Day always begins later. No breakfast. We chat to Alvin in the lobby and meet Pauline at 12:00 who checks us out. We pack up the bus and drive to a food court where we eat a little then to a bazaar with a second-hand book stall on the second floor where everyone buys books. We don't because of the weight. Under the piles of books our friends find early anthologies of poetry, a few novels, some with racy covers, and miscellaneous other things, mostly hard-cover ex-library stock. Among the books on the shelf are some that would not be seen in a regular bookshop such as Irshan Manji's The Trouble with Islam. After a while I sit down at the cafe on the same floor and drink some water. Here are a couple of notes:
An old man in white t-shirt and denim shorts in the cafe of the bazaar so thin he is barely there, his hair too thin, sits immobile at the metal table. He is so still I think he is meditating but when I look harder he seems to be taking his left pulse with his right hand. Then he takes his right pulse with his left hand. Each time a couple of minutes of absolute stillness. Then he folds his hands, palm upward as if to catch something from heaven. Judging from his expression he looks to be in despair but maybe that is just his way of keeping still. Maybe this is the heart of stillness, the capturing of it in moment after moment, capturing it with a purpose but little hope, like rain between dry spells or a moment of dryness between the rains.
Beggars too are models of stillness. This one has bent himself so out of shape he looks permanent. His knee is higher than his shoulder, one leg ends in a stump and is tucked under the other but somehow off the ground. He is like a puzzle that one or other god has tried to solve but gave up, walked off and forgot or left to another god to sort out. His gaze is fixed on the ground or maybe it is the ground that has mesmerised him so it is not within his willpower to raise his eyes. In any case it is stalemate: zugzwang. The stillness is itself forgotten. It is like those pointless pennies in his glass begging jar in which light is the only thing that moves.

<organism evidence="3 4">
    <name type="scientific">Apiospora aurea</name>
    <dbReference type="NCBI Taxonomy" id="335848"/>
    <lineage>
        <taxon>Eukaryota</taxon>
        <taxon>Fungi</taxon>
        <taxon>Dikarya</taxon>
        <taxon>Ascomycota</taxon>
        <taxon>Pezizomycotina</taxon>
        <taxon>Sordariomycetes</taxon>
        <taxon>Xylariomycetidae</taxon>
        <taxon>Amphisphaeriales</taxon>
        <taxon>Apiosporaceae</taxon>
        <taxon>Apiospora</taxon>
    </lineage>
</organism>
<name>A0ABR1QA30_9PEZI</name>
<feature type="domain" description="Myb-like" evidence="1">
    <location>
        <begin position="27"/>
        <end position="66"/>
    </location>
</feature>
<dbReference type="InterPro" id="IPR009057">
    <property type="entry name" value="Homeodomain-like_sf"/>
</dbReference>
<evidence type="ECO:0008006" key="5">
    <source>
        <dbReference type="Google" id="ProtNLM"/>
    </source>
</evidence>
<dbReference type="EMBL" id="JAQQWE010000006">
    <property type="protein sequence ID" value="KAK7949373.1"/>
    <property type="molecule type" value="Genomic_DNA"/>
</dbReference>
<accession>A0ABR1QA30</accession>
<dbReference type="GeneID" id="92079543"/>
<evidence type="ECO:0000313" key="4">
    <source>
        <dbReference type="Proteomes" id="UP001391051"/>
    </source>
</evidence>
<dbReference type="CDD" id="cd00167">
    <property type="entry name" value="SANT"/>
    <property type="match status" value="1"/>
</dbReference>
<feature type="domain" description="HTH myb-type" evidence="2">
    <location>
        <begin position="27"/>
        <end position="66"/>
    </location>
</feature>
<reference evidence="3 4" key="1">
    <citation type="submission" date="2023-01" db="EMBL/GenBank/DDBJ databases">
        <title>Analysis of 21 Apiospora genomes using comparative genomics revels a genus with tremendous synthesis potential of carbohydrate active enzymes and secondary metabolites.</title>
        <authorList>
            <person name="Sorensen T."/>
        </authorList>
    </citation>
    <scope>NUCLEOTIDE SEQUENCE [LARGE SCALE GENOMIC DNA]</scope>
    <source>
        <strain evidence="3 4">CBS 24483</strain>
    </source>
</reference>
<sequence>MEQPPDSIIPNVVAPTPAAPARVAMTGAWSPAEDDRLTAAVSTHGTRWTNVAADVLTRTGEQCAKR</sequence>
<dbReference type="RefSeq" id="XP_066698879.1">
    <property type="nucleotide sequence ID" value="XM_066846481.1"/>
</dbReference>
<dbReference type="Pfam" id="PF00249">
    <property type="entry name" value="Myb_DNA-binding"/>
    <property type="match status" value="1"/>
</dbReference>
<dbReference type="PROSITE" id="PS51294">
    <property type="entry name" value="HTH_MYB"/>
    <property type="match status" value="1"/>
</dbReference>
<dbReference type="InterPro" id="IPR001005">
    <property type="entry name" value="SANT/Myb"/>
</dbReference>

Then we set off to KL on the same highway we came on. Once again, as we approach the most spectacular part of the rout with its range of strange hills and mountains, the rain starts and soon it is almost monsoon-like, drenching and driving. Cars throw up spray. Traffic slows. There is a crash up ahead, a car upside drown and crushed. No sign of the driver or passengers. They are already gone. No blood either, but it mighthave been washed away in the rain.
Eddin has his mobile on and suddenly announces; Seamus Heaney has died! Shock. Alvin immediately goes on line. Semus had been ill for a while and had suffered a heart attack a couple of years back. Alvin finds a recording of him reading at Poetry Parnassus, a recording Alvin himself had made. We watch that and listen as well as we can. We talk about him for a while, then fall silent though eventually other conversation begins.
I won't begin to write an appreciation of his work here. I did meet Seamus a few times and had lunch with him in Dublin while I was International Writing Fellow there. He was charming, funny, generous and nicely mischievous, not a saint. I think he was careful not to be seen as a saint. The generosity sprang from his desire to say Yes to a great deal. I think he was deeply aware of his farming background and it kept him human and open to the non-literary. It is in fact what made him a great humane poet.
I don't think he had much influence on my own writing except in terms of technique, the sharp, sheerly sensuous and earthy. He was already established by the time I came to early maturity and his origins were so far from mine that, apart from the humane eye, there was little I could learn from him. My eyes, when it came to Irish poetry, were primarily on Derek Mahon. There was a man more like me in many respects.
But I had no doubt Seamus Heaney was as close to my idea of what a great poet might be as anyone could. He was beyond Irish while being fully so. That is why he, rightly, received the Nobel Prize. That is why he was loved in so many different places. People sometime poked fun at him as Famous Seamus. You could poke fun at his fame, not at him. There has not been a less pompous man.
Good night sweet Seamus. Go well.